I don't think I've ever seen quite so high a patron:picture ratio as at the Sherman opening at Spruth Magers last night.
I don't think I've ever seen quite so high a patron:picture ratio as at the Cindy Sherman opening at Spruth Magers on Grafton Street last night. The gallery verily overflowed with an unaccustomed mixture of Mayfair and Shoreditch, spilling out onto the street where neon t-shirts rubbed shoulders with tailored suits, all to see three pictures.
They are very good pictures, of course, and the attraction en masse was easily explicable. Cindy Sherman is an alchemical mixture of reality and fiction: she photographs portaits but they are not of real people; she is her own subject, but she is always heavily made up as other people; she has realistic settings but they are blurred or digitised; they are in gilt frames but they are modern productions.
These are not simplistic oppositions, the facile sarcasm which is so off-putting in certain artists. Literally and metaphorically, we want to get under Sherman's skin, to explore the difference between her false face and her true one.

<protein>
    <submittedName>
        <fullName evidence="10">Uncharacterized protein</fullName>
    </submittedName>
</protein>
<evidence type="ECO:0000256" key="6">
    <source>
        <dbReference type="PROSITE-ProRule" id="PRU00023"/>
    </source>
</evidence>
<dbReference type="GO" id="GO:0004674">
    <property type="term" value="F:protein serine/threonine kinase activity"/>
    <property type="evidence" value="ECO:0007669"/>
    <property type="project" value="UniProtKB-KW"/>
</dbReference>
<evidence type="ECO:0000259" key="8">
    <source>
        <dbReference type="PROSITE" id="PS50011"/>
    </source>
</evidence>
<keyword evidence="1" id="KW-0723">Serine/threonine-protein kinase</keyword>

I actually find Sherman's pictures much more psychologically intriguing than most traditional portraits, but that of course is because they are designed to be ambiguous rather than aggrandising or beautifying. We have to ask what sort of woman is portrayed, and what sort of woman would want to be portrayed that way.
The intense fictionality of Sherman's pictures runs alongside their truthfulness and the gap between them is where she leaves the viewer, wondering.